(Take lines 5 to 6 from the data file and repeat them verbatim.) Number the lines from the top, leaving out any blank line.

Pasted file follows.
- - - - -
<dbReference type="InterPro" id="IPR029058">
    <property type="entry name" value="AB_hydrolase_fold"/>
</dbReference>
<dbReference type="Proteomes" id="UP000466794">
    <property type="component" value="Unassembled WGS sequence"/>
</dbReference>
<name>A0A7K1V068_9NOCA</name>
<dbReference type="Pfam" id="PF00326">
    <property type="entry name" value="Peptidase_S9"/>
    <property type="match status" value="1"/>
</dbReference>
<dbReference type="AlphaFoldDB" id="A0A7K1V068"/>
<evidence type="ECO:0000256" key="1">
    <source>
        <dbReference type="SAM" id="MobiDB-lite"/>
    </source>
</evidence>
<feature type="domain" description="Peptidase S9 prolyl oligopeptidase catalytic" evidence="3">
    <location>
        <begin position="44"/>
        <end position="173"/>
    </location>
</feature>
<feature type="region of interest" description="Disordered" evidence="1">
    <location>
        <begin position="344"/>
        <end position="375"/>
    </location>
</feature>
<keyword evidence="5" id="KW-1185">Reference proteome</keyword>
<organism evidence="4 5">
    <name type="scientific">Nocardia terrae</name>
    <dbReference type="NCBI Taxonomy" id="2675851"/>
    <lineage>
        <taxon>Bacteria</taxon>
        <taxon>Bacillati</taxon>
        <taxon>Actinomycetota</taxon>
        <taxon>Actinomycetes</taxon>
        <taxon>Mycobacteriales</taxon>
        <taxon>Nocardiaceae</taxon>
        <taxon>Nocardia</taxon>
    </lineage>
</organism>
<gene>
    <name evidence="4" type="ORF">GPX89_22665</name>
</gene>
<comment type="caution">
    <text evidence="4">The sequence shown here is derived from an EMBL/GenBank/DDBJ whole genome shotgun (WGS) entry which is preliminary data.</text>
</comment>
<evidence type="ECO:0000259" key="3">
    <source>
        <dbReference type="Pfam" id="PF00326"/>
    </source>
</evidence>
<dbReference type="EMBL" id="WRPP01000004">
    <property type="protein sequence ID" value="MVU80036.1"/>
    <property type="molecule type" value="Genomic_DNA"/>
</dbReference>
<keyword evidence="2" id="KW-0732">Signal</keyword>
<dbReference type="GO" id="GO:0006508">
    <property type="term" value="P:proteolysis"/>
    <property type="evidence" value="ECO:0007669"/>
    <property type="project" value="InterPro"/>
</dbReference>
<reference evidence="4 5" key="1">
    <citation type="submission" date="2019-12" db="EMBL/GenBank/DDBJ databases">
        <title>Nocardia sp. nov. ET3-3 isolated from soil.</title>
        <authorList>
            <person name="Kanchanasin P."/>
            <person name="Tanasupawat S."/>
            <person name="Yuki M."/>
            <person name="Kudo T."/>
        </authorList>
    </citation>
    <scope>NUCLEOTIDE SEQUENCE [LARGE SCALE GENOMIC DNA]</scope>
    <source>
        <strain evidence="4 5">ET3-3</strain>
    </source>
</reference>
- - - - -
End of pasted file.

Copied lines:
    <property type="component" value="Unassembled WGS sequence"/>
</dbReference>